There were four massive gun casemates or turms as they are called on this iconic and historic site. Of all my visits to the many museums and bunkers in France this one and the surrounding area is my favourite.
Turm 1 holds the museum and has a rich and detailed history of the Todt batterie. (pictured above)
Route du Musée,
62179 Hameau de Haringzelle
When driving into the Audinghen area from any direction the D 940 road will lead you to the Batterie Todt museum and associated turms. There is a beatiful hotel and restaurant called the Samoria as well as a campground, both located next to the museum.
The Battle of France in May and June 1940 placed Calais and vicinity under the control of an enemy of Britain for the first time since the end of the Napoleonic Wars, 125 years earlier.
On 21 May 1940, Hitler discussed the possibility of invasion with Großadmiral (Grand Admiral) Erich Raeder, the Commander-in-Chief of the Kriegsmarine (German Navy) and on 25 June surprised Oberkommando der Wehrmacht (OKW, supreme command of the armed forces), by ordering the preparation studies and appreciations for an invasion of Britain, which were ready on 2 July.
In an OKW directive by Wilhelm Keitel on 10 July, 1940 it states:
All preparations are to be made to provide strong frontal and flank artillery protection for the transportation and landing of troops in case of a possible crossing from the coastal strip Calais–Cape Gris Nez–Boulogne under the control of the Kriegsmarine.
Hitler issued Fuhrer Directive 16 on 16 July for an invasion as Unternehmen Seelöwe (Operation Sea Lion), in which, Strong forces of coastal artillery must command and protect the forward coastal area.
Organisation Todt began work on positions capable of withstanding the heaviest bombing for every heavy artillery piece available, primarily at Pas-de-Calais, commenced on 22 July 1940.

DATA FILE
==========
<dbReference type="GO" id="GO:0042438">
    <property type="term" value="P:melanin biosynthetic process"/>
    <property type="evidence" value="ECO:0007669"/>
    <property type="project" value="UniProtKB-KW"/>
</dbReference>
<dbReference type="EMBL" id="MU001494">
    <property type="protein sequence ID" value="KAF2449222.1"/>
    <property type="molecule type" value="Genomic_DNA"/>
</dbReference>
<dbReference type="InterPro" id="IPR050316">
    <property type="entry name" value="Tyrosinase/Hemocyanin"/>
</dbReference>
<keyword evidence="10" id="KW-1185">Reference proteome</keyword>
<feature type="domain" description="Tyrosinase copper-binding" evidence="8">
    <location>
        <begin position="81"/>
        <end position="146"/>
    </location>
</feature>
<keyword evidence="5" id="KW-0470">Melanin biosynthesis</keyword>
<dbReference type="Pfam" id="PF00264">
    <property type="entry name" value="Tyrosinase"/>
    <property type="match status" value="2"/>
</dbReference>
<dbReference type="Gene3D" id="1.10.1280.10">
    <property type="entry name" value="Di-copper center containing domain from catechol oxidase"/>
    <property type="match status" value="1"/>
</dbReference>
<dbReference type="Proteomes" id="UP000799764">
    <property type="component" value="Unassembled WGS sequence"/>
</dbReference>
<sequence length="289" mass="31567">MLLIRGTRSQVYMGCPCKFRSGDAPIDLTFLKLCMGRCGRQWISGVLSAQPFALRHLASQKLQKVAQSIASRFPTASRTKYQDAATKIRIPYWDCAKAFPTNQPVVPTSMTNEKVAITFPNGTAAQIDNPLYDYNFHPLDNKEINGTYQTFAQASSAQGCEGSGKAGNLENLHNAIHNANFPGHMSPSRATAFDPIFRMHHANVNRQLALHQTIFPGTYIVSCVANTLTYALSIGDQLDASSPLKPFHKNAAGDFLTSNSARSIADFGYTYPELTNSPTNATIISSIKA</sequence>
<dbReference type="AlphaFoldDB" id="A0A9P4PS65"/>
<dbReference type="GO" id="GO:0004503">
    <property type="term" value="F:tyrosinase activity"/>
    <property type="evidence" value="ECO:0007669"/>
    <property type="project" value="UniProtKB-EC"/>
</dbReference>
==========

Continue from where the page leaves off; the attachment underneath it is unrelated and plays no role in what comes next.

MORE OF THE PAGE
The Kriegsmarine or German Navy had cancelled the construction of additional warships in 1941 leaving several 380mm guns available for coastal defence. One of the first coastal batteries with these weapons was Batterie Siegfried later renamed Batterie Todt and was located in the Cap-Gris-Nez area and outside the town of Audinghen in northern France.
The Todt Batterie was named after Fritz Todt who died accidentally in a plane crash in 1942. Todt was the Reich Minister of Munitions and head of the Organization Todt, the civil and military engineering group.
After death of Fritz Todt, Adolf Hitler had appointed Albert Speer in charge of all civil and military construction operations including that of coastal defences for the Atlantik Wall.
The Todt Batterie fired it's first shell on January 20th, 1942 but was officially inaugurated on February 10th, 1942 and formed part of the 242nd Coastal Artillery Battalion and was commanded by Lieutenant Commander Kurt Schilling who was also responsible for Batterie Lindemann and Batterie Grosser Kurfurst.
The Todt batterie consisted of four 380mm (15 inch) calibre guns made by Krupp with a range up to 55.7 kilometres (34.6 mi), capable of reaching the British coast, and each protected by a bunker of reinforced concrete.
The batterie was taken by Anglo-Canadian troops in September 1944, after an intense aerial bombardment, as part of Operation Undergo.
For more details refer to the history of the batterie at the museum web site and historical section located here: http://www.batterietodt.com/historique
References and historical narrative on this section include:
The Atlantic Wall History and Guide
Hitlers Atlantic Wall
Imperial War Museum
I used two different cameras on the 2016 visit. The Nikon Coolpix 35mm and the Apple iPhone Six S Plus.
98 feet (travel)
105 feet (combat)
Barrel length: 70 feet 8 inches
Bore: 283 mm
Elevation: 50 degrees
Traverse: 2 degrees
Muzzle velocity: 3,675 feet per second
Maximum firing range: 40 miles
Rate of fire: 15 rounds per hour